Brett Kavanaugh's contentious US Supreme Court nomination will be put to an initial vote today, the day after a dramatic Senate hearing saw the judge furiously fight back against sexual assault allegations recounted in harrowing detail by his accuser.
US President Donald Trump whole-heartedly backed his pick for the nation's top bench after the gripping day-long hearing opened with Christine Blasey Ford, 51, who delivered to a packed room her stark account of what she said was an attempted rape by Kavanaugh 36 years ago.
In a fiery defence, the 53-year-old conservative judge insisted before the Senate Judiciary Committee that it never happened, accusing Democrats of destroying his reputation and condemning his confirmation battle as a "national disgrace."
"Judge Kavanaugh showed America exactly why I nominated him," the president tweeted just minutes after the close of the hearing.
"His testimony was powerful, honest and riveting," Trump said. "Democrats' search and destroy strategy is disgraceful and this process has been a total sham and effort to delay, obstruct and resist. The Senate must vote!"
Calls for investigation rebuffed
Senate Majority Leader Mitch McConnell said Trump would get his wish, with the Judiciary Committee – which has 11 Republicans and 10 Democrats – set to vote on its recommendation Friday before the nomination goes to the full Senate, where Republicans hold a slim 51-49 edge.
"We're going to vote in the morning and we're going to move forward," McConnell told journalists, adding in a later statement that the full Senate would vote "in the coming days."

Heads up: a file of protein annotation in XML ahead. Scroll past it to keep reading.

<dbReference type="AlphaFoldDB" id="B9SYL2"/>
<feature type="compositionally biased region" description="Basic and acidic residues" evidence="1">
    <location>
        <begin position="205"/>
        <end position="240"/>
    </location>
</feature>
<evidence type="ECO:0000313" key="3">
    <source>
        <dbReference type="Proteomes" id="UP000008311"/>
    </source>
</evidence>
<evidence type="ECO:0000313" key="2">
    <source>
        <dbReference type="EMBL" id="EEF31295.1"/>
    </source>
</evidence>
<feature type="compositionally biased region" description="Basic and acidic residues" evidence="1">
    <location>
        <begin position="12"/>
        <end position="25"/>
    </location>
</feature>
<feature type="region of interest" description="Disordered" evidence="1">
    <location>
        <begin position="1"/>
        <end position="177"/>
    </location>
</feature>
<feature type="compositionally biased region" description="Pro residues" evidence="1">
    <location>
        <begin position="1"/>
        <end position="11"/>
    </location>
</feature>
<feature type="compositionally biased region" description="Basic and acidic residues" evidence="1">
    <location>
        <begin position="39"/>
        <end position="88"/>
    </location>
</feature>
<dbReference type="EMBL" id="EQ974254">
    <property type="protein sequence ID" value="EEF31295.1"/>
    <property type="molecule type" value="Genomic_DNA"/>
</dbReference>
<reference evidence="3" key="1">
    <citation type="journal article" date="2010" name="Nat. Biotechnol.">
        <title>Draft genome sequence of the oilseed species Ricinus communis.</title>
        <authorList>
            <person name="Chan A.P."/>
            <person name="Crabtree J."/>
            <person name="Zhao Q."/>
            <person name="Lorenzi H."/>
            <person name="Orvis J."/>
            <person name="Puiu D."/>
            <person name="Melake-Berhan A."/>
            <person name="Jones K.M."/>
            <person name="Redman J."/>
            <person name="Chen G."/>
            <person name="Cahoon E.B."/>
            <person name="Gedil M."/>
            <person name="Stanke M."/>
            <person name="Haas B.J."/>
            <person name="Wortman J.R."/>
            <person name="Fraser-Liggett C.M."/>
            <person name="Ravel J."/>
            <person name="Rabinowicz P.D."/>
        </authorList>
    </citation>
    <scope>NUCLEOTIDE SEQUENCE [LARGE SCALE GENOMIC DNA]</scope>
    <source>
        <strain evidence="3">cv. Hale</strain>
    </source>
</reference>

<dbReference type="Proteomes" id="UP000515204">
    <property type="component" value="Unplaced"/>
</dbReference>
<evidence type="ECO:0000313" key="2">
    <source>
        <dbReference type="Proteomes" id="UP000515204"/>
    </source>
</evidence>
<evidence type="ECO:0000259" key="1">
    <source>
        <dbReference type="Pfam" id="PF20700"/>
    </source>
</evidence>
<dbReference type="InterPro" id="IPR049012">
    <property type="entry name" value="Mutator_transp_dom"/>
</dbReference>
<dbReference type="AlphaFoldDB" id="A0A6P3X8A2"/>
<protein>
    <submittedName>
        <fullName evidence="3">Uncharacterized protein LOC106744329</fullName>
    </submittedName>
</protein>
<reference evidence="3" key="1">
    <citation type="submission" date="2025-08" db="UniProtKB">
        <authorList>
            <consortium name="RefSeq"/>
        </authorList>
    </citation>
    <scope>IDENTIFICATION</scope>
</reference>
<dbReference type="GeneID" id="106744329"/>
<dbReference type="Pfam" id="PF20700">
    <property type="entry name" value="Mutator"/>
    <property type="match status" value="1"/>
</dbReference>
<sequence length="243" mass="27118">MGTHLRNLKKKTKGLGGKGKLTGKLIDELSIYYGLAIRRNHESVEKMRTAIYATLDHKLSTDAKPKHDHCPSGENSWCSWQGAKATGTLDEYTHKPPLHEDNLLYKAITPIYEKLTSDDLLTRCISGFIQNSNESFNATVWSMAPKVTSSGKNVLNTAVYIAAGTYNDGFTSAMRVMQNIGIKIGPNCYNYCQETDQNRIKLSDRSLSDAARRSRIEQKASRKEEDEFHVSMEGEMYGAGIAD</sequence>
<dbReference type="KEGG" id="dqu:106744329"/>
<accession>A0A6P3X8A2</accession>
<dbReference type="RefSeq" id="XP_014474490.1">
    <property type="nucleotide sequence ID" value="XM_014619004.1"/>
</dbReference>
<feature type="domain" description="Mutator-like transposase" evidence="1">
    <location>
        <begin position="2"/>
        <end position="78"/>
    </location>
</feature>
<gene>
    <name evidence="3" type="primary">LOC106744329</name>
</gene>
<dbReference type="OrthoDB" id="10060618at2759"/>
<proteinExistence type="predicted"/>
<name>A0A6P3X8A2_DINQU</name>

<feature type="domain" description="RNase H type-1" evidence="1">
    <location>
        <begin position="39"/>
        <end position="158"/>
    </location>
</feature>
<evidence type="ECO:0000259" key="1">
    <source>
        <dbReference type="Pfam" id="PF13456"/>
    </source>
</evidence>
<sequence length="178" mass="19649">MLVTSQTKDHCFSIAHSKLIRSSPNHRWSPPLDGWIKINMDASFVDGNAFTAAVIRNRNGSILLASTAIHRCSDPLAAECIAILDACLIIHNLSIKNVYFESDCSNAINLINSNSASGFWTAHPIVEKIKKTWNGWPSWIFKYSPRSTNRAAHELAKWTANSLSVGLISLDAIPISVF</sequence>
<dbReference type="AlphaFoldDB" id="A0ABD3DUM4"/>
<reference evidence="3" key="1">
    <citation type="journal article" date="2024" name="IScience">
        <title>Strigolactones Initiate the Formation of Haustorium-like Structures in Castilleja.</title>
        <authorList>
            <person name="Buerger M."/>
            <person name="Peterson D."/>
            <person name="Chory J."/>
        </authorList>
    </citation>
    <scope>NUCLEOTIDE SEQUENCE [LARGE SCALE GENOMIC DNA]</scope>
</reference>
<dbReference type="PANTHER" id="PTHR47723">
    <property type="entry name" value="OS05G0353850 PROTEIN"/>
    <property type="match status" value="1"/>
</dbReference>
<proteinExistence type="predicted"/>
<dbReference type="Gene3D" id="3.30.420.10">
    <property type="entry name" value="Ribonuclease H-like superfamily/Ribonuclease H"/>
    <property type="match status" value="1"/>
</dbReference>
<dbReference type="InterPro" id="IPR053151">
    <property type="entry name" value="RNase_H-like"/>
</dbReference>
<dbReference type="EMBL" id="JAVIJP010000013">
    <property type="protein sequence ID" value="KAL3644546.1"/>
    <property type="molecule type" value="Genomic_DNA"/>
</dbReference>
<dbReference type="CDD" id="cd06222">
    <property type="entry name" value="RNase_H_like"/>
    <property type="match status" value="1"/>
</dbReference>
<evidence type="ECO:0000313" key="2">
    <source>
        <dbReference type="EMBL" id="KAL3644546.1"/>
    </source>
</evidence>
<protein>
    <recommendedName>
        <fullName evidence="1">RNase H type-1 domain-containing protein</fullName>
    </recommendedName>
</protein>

But the American Bar Association – the legal profession's largest organisation – urged the committee to postpone Friday's vote until an FBI investigation could be carried out, saying a Supreme Court appointment "is simply too important to rush to a vote."
Doing so would "have a lasting impact on the Senate's reputation, but it will also negatively affect the great trust necessary for the American people to have in the Supreme Court," said the letter from the ABA's president to top Senate committee members, published widely by US media.
The allegations against Kavanaugh by Blasey Ford, a psychology professor in California, have threatened to derail Trump's bid to tilt the highest US court to the right for years.
They come against a backdrop of the #MeToo movement – and the hearing included sharp exchanges between Republicans and Democrats mirroring the atmosphere of bitter political partisanship in Washington.